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Babylonian Captivity of the Church

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Definition:   The period from 1305-1378 when, as a result of the strong French monarchy, the papacy resided in France. In 1305 there was infighting among powerful Italian families that each wanted their progeny to be elected pope. This dangerous situation led to the papacy relocating to Avignon, where a new pope could be safely elected. During this time of French popes, the papacy became increasingly imperial and corrupt. There were calls for reform – which led to the persecution and murder of the Albigenses of southern France. In Bohemia, the Hussite movement was also brutally suppressed.  In 1378, Pope Gregory XI returned to Rome where he died. This resulted in popes being named in both Avignon and Rome to succeed him. At one point there were three popes that simultaneously ruled (two of which are now deemed to be anti-popes). The term “Babylonian captivity” originally relates to the seventy year period following Israel’s deportation to Babylon in 586 BC.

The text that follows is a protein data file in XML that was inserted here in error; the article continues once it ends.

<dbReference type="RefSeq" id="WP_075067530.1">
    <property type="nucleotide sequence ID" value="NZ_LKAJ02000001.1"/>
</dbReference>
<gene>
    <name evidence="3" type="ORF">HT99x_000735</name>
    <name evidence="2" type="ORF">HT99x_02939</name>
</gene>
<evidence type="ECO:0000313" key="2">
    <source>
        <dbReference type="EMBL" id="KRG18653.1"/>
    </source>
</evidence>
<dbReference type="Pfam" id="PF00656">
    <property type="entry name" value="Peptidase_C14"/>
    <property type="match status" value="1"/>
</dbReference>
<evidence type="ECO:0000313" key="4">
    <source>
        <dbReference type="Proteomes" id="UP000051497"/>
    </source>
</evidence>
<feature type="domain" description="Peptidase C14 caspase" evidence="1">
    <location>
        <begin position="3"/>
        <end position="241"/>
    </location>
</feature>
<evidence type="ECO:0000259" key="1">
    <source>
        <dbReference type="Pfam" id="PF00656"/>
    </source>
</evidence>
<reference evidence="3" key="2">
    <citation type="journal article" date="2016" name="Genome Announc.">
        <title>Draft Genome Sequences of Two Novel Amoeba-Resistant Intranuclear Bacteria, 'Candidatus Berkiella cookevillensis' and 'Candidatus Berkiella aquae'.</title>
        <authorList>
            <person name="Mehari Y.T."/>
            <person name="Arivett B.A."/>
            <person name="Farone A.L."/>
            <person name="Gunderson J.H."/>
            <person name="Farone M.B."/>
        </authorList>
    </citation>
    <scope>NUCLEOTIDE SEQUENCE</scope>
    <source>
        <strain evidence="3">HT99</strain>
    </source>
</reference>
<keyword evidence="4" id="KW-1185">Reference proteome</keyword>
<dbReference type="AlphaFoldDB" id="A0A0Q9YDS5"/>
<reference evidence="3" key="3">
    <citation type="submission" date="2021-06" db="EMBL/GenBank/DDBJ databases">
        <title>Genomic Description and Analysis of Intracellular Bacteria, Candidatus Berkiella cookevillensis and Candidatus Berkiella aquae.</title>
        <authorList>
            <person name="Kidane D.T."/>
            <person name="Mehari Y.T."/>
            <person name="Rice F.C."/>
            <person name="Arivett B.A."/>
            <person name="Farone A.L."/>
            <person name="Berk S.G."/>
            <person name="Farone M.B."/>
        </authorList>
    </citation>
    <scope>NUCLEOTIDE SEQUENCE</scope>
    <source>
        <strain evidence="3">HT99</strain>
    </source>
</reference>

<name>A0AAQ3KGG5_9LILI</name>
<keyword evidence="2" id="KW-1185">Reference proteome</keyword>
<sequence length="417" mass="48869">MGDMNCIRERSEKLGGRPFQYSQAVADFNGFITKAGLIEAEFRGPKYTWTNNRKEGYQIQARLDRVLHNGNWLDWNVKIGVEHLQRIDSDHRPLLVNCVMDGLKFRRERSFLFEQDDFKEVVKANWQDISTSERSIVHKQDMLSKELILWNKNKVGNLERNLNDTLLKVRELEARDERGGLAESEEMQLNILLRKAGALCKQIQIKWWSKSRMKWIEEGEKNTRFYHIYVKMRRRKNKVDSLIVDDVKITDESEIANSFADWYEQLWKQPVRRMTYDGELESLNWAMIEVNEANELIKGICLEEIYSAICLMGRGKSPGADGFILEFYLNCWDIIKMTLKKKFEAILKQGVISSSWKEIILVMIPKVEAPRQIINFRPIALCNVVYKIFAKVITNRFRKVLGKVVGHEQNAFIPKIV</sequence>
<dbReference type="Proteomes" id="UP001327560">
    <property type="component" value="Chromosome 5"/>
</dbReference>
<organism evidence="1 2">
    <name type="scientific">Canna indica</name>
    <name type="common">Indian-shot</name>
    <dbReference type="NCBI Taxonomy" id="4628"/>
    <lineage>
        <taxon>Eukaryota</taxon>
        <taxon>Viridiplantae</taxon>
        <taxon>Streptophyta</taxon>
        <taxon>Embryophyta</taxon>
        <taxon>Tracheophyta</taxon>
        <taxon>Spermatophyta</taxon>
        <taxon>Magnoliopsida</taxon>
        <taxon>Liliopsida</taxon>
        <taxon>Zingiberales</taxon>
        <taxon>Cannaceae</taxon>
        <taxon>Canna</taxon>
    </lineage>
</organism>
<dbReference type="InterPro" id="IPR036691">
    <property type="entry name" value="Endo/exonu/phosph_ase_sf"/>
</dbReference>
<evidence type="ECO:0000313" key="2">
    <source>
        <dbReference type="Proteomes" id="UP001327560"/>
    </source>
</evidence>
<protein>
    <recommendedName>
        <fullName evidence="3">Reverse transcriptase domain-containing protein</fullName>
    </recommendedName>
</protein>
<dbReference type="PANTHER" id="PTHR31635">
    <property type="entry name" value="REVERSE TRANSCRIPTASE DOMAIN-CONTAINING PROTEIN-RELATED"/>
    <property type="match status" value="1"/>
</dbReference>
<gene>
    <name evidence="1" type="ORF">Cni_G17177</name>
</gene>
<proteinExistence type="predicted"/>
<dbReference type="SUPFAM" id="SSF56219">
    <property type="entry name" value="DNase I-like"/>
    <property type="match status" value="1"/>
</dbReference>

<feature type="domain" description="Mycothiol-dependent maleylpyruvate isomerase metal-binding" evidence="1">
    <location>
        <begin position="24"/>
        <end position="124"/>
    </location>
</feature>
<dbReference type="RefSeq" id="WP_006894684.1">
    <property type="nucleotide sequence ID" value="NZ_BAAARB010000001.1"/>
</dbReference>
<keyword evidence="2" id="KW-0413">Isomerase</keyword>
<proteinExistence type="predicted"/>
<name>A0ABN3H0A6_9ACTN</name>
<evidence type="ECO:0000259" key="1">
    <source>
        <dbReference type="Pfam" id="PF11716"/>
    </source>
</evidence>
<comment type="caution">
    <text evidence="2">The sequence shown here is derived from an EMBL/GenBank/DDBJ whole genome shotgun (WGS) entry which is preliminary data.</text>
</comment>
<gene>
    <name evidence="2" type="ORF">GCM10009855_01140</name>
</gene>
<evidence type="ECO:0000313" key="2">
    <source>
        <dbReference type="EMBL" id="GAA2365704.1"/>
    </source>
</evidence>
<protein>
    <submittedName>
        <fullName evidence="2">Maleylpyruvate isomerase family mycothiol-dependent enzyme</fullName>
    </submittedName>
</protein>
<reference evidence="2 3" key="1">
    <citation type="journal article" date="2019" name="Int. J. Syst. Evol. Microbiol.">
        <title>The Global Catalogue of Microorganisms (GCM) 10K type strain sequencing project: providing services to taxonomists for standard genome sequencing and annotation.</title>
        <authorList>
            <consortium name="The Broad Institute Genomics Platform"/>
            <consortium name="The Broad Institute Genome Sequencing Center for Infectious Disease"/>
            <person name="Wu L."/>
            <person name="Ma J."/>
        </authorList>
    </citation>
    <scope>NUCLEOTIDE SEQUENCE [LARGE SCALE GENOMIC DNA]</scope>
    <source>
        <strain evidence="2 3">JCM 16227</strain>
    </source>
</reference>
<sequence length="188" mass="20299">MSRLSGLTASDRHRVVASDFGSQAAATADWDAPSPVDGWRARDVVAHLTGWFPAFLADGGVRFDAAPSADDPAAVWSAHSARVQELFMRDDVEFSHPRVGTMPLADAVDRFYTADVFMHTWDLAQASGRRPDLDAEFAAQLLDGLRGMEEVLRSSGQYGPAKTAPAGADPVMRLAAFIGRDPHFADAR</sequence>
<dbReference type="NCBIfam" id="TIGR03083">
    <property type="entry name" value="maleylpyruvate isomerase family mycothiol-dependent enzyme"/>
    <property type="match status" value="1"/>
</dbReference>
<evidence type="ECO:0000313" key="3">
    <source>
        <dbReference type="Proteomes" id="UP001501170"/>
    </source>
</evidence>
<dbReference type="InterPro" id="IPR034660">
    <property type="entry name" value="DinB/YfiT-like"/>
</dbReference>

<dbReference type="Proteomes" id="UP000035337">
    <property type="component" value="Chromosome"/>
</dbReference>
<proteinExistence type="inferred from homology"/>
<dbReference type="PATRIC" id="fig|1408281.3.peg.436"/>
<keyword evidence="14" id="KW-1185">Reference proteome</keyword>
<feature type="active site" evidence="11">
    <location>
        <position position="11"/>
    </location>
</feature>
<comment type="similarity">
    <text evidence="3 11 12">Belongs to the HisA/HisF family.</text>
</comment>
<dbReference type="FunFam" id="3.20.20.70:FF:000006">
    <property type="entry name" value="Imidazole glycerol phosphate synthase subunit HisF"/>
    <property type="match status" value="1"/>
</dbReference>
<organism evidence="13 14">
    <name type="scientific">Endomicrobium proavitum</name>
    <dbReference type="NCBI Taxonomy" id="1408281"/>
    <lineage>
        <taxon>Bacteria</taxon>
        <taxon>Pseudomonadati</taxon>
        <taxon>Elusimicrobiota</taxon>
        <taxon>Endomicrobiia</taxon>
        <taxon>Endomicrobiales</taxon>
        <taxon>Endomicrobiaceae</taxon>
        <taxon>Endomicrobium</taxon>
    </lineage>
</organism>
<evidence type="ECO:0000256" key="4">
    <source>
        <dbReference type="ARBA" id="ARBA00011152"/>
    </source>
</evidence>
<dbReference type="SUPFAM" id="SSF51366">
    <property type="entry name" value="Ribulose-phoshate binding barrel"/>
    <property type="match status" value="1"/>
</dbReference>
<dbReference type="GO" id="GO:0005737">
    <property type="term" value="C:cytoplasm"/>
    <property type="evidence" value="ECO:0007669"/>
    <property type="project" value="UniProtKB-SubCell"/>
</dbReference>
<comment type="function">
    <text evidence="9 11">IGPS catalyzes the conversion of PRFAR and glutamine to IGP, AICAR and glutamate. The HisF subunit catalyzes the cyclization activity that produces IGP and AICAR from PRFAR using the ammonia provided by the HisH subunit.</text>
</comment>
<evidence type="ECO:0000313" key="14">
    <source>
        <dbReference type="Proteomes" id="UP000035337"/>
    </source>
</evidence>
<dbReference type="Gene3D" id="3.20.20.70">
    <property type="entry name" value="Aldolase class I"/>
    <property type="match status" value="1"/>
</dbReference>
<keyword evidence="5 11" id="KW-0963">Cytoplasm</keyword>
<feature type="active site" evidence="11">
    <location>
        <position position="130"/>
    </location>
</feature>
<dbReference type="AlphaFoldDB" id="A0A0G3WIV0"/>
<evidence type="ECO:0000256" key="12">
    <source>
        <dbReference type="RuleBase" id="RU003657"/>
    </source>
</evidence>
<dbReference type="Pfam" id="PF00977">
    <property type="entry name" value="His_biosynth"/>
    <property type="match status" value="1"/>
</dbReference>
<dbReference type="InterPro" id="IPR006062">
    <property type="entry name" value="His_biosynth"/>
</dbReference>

Discussion:  The papacy claims an unbroken line of succession descending from the original “pope” Peter. This claim is historically inaccurate and utter nonsense. The alleged “chair of Peter” was bought and sold by wealthy and corrupt Italian families who saw the Church as a means to power and riches. The history of the papacy stands in stark contrast to the lifestyle of simplicity, self-sacrifice and loving service that true Christians offer in gratitude to God for salvation. Martin Luther penned a treatise entitled “The Babylonian Captivity of the Church” in which he compared 1000 years of Romanism as a period of “Babylonian captivity” (Rev. 17-18).

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